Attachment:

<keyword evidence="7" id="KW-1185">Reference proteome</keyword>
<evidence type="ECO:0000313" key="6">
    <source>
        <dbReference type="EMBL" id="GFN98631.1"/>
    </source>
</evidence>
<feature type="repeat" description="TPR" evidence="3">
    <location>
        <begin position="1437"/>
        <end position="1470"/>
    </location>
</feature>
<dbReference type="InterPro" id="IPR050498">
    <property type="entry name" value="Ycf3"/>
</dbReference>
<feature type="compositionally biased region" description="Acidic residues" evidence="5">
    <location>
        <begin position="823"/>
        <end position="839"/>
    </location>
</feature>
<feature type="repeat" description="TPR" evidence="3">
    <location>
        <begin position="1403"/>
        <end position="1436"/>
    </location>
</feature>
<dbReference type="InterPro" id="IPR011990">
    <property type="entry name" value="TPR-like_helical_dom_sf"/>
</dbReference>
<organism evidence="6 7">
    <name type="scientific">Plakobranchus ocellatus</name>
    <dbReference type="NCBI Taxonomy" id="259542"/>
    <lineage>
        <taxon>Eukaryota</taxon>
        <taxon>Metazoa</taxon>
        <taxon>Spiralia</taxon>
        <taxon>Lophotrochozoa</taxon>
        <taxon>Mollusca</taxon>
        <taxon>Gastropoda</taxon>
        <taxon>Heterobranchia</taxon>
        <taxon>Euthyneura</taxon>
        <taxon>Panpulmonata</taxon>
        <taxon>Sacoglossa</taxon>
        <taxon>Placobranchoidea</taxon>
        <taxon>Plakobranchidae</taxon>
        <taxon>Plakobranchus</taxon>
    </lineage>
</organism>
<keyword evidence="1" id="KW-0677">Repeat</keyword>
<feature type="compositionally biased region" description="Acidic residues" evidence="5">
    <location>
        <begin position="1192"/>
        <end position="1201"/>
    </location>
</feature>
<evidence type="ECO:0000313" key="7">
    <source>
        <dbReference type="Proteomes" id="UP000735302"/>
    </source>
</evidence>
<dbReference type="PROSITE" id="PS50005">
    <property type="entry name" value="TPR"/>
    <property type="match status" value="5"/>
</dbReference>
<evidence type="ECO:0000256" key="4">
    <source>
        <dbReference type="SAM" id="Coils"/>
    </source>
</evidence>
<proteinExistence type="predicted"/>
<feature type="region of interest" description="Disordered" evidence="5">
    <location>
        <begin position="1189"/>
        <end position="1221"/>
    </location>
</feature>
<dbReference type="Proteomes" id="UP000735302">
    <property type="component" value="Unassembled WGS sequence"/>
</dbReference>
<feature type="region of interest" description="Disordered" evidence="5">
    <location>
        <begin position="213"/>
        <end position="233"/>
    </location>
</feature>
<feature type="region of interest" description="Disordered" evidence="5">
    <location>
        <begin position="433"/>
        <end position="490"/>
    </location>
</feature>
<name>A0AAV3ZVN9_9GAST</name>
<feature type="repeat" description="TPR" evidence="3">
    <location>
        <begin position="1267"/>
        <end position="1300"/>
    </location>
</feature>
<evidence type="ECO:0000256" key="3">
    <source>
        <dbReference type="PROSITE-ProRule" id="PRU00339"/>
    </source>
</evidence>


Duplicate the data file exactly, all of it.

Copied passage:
<keyword evidence="7" id="KW-1185">Reference proteome</keyword>
<evidence type="ECO:0000313" key="6">
    <source>
        <dbReference type="EMBL" id="GFN98631.1"/>
    </source>
</evidence>
<feature type="repeat" description="TPR" evidence="3">
    <location>
        <begin position="1437"/>
        <end position="1470"/>
    </location>
</feature>
<dbReference type="InterPro" id="IPR050498">
    <property type="entry name" value="Ycf3"/>
</dbReference>
<feature type="compositionally biased region" description="Acidic residues" evidence="5">
    <location>
        <begin position="823"/>
        <end position="839"/>
    </location>
</feature>
<feature type="repeat" description="TPR" evidence="3">
    <location>
        <begin position="1403"/>
        <end position="1436"/>
    </location>
</feature>
<dbReference type="InterPro" id="IPR011990">
    <property type="entry name" value="TPR-like_helical_dom_sf"/>
</dbReference>
<organism evidence="6 7">
    <name type="scientific">Plakobranchus ocellatus</name>
    <dbReference type="NCBI Taxonomy" id="259542"/>
    <lineage>
        <taxon>Eukaryota</taxon>
        <taxon>Metazoa</taxon>
        <taxon>Spiralia</taxon>
        <taxon>Lophotrochozoa</taxon>
        <taxon>Mollusca</taxon>
        <taxon>Gastropoda</taxon>
        <taxon>Heterobranchia</taxon>
        <taxon>Euthyneura</taxon>
        <taxon>Panpulmonata</taxon>
        <taxon>Sacoglossa</taxon>
        <taxon>Placobranchoidea</taxon>
        <taxon>Plakobranchidae</taxon>
        <taxon>Plakobranchus</taxon>
    </lineage>
</organism>
<keyword evidence="1" id="KW-0677">Repeat</keyword>
<feature type="compositionally biased region" description="Acidic residues" evidence="5">
    <location>
        <begin position="1192"/>
        <end position="1201"/>
    </location>
</feature>
<evidence type="ECO:0000313" key="7">
    <source>
        <dbReference type="Proteomes" id="UP000735302"/>
    </source>
</evidence>
<dbReference type="PROSITE" id="PS50005">
    <property type="entry name" value="TPR"/>
    <property type="match status" value="5"/>
</dbReference>
<evidence type="ECO:0000256" key="4">
    <source>
        <dbReference type="SAM" id="Coils"/>
    </source>
</evidence>
<proteinExistence type="predicted"/>
<feature type="region of interest" description="Disordered" evidence="5">
    <location>
        <begin position="1189"/>
        <end position="1221"/>
    </location>
</feature>
<dbReference type="Proteomes" id="UP000735302">
    <property type="component" value="Unassembled WGS sequence"/>
</dbReference>
<feature type="region of interest" description="Disordered" evidence="5">
    <location>
        <begin position="213"/>
        <end position="233"/>
    </location>
</feature>
<feature type="region of interest" description="Disordered" evidence="5">
    <location>
        <begin position="433"/>
        <end position="490"/>
    </location>
</feature>
<name>A0AAV3ZVN9_9GAST</name>
<feature type="repeat" description="TPR" evidence="3">
    <location>
        <begin position="1267"/>
        <end position="1300"/>
    </location>
</feature>
<evidence type="ECO:0000256" key="3">
    <source>
        <dbReference type="PROSITE-ProRule" id="PRU00339"/>
    </source>
</evidence>